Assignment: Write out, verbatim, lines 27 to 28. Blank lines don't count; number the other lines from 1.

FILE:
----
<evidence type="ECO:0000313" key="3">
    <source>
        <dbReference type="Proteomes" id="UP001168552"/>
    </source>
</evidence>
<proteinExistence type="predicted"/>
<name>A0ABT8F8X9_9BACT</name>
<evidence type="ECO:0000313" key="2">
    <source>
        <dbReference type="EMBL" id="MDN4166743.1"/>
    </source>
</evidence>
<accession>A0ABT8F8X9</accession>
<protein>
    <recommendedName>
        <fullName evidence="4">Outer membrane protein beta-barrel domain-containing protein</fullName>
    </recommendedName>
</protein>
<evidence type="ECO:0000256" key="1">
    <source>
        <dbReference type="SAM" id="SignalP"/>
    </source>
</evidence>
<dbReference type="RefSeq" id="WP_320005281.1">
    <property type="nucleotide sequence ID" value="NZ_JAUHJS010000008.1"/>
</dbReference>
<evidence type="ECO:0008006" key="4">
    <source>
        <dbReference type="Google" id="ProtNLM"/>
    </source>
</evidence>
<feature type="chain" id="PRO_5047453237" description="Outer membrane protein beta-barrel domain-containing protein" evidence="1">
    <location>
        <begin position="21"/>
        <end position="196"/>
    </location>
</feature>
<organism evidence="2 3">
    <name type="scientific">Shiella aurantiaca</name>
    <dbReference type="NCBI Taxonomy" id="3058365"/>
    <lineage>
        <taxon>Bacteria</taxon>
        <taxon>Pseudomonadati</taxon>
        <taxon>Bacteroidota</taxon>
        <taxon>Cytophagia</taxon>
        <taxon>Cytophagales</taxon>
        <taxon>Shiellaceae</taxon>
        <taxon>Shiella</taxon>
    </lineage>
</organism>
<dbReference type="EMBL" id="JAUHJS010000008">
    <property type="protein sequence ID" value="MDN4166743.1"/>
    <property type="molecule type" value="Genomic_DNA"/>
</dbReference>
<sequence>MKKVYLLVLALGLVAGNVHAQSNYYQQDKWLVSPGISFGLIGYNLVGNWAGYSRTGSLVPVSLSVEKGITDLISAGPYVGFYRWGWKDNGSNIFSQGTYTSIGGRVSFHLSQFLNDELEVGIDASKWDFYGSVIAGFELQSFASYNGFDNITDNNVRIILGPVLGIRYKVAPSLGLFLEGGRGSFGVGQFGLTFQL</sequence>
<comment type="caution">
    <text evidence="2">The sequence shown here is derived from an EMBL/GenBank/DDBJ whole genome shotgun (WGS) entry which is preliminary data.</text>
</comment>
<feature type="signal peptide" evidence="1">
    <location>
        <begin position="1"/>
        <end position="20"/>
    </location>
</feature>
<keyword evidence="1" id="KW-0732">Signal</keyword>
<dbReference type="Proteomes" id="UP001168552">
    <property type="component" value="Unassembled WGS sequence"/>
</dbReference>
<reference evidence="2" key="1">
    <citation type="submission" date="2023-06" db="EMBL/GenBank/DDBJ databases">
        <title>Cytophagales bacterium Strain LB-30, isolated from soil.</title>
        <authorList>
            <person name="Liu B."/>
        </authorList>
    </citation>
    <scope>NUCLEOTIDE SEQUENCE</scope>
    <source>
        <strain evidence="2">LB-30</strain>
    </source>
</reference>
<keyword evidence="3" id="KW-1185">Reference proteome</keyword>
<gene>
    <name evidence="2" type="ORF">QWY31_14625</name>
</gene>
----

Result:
<evidence type="ECO:0008006" key="4">
    <source>